MILES OF HIGHWAYMiles of Highway In The State of OklahomaState, County, and City Maintained RoadsState MaintainedYear as ofDec. 31RuralMunicipalCounty MaintainedPavedUnpavedCity MaintainedPavedTurnpikesUnpaved(Includes 124,26962,41411,7981,086573112,694Beginning with the 2002 Fact Book, reporting of road mileage has been changed to the Oklahoma Department of Transportation’sstandard. It was determined that this gives a more accurate description of the roadways in Oklahoma. 274The Information in this chart was obtained from the Planning Division of the Department of Transportation.*Large change due to improved accuracy in inventory. **Mileage difference due to change in State Laws.***Urbanized areas include cities with a population of greater than 50,000. Urban areas have a population of 5,000-49,990, and ruralareas include places with a population of 4,999 or fewer and all unincorporated places.8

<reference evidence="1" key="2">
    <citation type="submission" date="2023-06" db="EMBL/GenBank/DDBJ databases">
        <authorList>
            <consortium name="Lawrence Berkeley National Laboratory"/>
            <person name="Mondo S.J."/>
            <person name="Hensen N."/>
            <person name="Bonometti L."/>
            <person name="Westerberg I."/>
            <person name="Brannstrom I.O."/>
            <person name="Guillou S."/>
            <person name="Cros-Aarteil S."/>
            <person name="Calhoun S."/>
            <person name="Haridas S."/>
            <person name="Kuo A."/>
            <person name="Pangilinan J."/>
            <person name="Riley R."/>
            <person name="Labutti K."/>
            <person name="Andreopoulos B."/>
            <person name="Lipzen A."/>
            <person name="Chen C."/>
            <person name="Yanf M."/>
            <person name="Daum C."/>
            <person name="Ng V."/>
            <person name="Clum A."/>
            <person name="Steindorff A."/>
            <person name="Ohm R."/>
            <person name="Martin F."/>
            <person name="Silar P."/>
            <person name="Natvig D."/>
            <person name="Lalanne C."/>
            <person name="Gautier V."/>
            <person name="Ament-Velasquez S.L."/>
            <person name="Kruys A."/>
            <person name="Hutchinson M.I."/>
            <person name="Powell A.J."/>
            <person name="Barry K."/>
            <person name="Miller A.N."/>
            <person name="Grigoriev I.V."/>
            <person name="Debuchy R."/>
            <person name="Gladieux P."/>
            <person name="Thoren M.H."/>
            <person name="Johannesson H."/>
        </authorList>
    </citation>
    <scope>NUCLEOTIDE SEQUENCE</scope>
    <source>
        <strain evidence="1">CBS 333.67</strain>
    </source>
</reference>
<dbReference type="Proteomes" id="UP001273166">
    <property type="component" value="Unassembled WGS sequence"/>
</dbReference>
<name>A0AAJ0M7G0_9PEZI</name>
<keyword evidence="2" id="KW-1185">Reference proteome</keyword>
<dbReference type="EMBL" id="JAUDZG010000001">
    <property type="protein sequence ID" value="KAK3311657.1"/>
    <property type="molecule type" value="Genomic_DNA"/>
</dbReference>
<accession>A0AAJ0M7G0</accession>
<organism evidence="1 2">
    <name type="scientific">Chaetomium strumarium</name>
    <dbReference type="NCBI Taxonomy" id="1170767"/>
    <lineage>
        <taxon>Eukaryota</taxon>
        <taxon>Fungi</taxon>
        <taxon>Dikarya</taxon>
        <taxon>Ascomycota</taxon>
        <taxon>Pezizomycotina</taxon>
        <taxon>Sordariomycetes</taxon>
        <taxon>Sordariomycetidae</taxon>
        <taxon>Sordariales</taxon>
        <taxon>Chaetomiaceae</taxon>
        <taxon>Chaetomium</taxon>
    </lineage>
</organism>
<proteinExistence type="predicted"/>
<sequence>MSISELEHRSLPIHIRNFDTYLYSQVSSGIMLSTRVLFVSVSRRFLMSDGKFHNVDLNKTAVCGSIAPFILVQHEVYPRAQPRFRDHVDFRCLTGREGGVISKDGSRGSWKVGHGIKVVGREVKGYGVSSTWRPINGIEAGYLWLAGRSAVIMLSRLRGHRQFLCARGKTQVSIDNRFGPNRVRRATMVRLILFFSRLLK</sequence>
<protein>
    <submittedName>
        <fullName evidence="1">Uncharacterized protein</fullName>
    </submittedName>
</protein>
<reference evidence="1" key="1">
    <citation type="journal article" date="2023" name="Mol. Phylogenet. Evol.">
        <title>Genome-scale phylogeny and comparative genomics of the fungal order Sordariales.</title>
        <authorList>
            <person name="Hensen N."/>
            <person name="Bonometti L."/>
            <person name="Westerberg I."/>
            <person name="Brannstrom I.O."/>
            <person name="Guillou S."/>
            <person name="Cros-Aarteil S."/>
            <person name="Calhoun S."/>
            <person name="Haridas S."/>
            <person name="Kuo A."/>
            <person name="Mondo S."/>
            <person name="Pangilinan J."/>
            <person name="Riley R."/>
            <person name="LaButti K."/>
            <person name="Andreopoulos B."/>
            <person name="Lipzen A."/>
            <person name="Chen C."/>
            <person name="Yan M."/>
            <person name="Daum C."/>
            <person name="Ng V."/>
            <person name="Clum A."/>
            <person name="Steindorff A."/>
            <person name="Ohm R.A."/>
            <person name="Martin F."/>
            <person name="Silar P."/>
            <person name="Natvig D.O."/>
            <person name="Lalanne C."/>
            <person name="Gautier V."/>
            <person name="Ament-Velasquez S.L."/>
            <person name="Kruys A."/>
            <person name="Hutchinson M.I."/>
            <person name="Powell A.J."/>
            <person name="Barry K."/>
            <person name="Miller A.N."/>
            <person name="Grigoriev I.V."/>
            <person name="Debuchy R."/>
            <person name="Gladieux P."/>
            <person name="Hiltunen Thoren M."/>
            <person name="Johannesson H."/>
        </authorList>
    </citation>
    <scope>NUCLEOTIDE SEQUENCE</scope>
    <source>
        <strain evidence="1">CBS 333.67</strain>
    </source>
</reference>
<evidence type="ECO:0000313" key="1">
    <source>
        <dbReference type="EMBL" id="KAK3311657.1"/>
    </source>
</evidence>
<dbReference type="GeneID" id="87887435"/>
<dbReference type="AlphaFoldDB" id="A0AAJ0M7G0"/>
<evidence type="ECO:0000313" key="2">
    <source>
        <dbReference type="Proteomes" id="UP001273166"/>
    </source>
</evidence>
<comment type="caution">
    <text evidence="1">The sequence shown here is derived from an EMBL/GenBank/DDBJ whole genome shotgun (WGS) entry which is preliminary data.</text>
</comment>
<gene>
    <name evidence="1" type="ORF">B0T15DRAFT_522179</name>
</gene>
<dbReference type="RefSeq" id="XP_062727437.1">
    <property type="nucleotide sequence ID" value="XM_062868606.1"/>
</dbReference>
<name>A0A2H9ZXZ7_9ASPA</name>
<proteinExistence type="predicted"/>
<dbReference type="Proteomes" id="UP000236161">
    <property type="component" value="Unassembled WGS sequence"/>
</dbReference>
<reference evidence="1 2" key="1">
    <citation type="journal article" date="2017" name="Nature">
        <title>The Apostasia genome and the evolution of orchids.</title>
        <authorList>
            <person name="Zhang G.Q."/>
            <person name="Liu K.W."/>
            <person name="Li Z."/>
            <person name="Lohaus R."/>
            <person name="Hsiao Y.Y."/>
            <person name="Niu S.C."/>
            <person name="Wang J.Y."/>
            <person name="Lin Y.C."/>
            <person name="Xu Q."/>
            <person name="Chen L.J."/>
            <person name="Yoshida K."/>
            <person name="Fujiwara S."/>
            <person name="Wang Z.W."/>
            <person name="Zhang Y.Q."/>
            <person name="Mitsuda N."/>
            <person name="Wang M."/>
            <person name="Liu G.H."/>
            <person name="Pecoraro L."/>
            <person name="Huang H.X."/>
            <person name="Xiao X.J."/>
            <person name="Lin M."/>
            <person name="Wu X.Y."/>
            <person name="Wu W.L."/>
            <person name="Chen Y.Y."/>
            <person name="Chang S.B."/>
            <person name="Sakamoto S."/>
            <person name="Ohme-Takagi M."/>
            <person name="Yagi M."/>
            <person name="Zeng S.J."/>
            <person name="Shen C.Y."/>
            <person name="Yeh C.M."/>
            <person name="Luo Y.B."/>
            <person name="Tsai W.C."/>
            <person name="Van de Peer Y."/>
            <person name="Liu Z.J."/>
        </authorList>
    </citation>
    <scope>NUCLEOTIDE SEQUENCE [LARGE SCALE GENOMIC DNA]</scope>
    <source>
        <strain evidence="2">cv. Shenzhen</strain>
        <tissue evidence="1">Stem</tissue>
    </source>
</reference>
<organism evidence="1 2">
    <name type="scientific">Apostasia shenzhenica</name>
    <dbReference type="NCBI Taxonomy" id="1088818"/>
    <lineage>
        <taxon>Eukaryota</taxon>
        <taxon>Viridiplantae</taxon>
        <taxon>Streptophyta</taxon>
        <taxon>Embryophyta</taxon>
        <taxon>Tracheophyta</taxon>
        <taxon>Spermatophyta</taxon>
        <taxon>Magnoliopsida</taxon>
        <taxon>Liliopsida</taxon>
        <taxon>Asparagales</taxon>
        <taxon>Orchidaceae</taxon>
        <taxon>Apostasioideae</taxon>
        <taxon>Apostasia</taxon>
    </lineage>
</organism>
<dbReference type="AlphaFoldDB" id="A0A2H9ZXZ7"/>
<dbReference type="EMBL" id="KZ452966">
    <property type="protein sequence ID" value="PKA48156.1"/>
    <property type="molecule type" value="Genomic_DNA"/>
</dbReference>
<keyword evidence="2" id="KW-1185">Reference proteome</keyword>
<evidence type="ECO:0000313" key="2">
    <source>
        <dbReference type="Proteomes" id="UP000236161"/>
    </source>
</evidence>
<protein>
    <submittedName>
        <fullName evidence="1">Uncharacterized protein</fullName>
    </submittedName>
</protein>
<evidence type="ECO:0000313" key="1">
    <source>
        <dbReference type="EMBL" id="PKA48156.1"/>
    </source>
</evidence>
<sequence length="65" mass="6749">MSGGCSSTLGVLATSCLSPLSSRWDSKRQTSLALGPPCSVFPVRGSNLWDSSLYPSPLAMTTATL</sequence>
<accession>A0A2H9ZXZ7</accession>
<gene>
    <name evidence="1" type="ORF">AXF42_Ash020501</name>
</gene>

OKLAHOMA’S LICENSED DRIVERSLicenses by Class and Age Group (2020)Class AFemaleMaleClass BTotalFemaleMaleClass CTotalFemaleMaleClass 72Under 670-7410175-7980-8485 852,629,640License Endorsements e/Triple27,428HHazardous MaterialPPassenger138031,602XEndorsements N & HMMotorcycle230,55311,781SSchool Bus20,290License Class A - Any combination of VehicleLicense Class B - Any Vehicle with a GVWR of 26,000 or More Pounds. May Tow Vehicle Not in Excess of 10,000 Pounds GVWR.Includes Class C and D Vehicles.License Class C - Any Vehicle or Combination of Vehicles Except Class A & B Which is Required to be Placarded for HazardousMaterials or Designed for 16 Occupants and Class D Vehicle.License Class D - All Vehicles or Combination of Vehicles except A, B, & C.9
OKLAHOMA’S LICENSED DRIVERS2019 Licensed Driversby Age & Percentage of TotalTotal DriversAge GroupUnder 50-5455-5960-6465-6970-7475-7980-8485 TotalsFemaleMale1% of Total 4051.46%48.54%100.00%10
HISTORICAL TRAFFIC STATISTICSOklahoma Traffic StatisticsCrashesYearLicensedDriversRegistered MileageVehicles ( ,38593324,04989,00435,7431,0703.6411